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The Reading Room
Positively Karen
2013 September
Pg 5 - The Sunshine Express
Another time another Summer
We have adopted... a cat. The woman at ¡®claws¡¯ asked
if I was going to change his name. Decidedly not. The
name given him upon his arrival at the shelter as a kit-
ten a year and a half ago will remain - Potato.
Potato¡¯s adjustment to home living appeared at first to
be confusing to him. Evening number one was spent
exploring the house. Not to be of the pussy footed kind
of feline knick knacks were knocked over, off, and in
some cases broken. Thank goodness for glue guns!
Finding a dark corner in the bathroom at the end if the
towel shelves he retreated sleeping all day up all night.
Leaving his hideaway the morning of the third day
Potato batted a bright pink cat toy around the house
stopping occasionally to come by me to be petted and
to sharpen his claws on the catnip sprinkled scratching
post. After a week he has completely settled in. Deter-
mined to take his place in the family Potato has estab-
lished himself as a first class mouser (yea!!), talking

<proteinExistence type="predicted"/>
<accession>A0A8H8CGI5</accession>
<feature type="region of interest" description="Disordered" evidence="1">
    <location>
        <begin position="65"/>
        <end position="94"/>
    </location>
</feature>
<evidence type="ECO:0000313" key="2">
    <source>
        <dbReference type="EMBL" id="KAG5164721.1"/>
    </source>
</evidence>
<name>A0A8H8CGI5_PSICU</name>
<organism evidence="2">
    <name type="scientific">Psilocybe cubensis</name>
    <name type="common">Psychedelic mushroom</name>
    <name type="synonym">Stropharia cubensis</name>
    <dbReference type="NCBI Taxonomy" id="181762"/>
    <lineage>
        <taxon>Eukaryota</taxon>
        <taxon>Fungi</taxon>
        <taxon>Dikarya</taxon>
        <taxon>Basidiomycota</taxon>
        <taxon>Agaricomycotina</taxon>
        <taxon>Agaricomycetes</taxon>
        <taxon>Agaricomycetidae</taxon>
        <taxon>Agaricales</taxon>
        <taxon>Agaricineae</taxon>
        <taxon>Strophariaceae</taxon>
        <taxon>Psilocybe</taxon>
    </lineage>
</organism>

loudly to myself and husband he makes his irritation
known at our return after leaving Potato home alone
for a few hours. He cuddles, stalkes, and prances about
behaving as though he rules. We have adopted a cat.
With a recent phone call came the news, my last and
favorite Uncle had moved on to heaven.
I had a powerful heart¡¯s desire to throw clothes into a
suitcase, gas up the jeep, and drive back to Illinois. I
needed to say good bye, one last return to another time
another summer.
I find myself eagerly thinking, remembering a long
time ago. My Grandparents home was a large white
farm house situated in a great grove of Maples at the
end of a white gravel road two miles north of a small
town in South Eastern Illinois. Closing my eyes and
concentrating, I can hear Grandmother calling to
Grandfather, ¡°Dad they¡¯re here! They¡¯re here!¡± as my
parents car came to a stop, and we three girls leapt out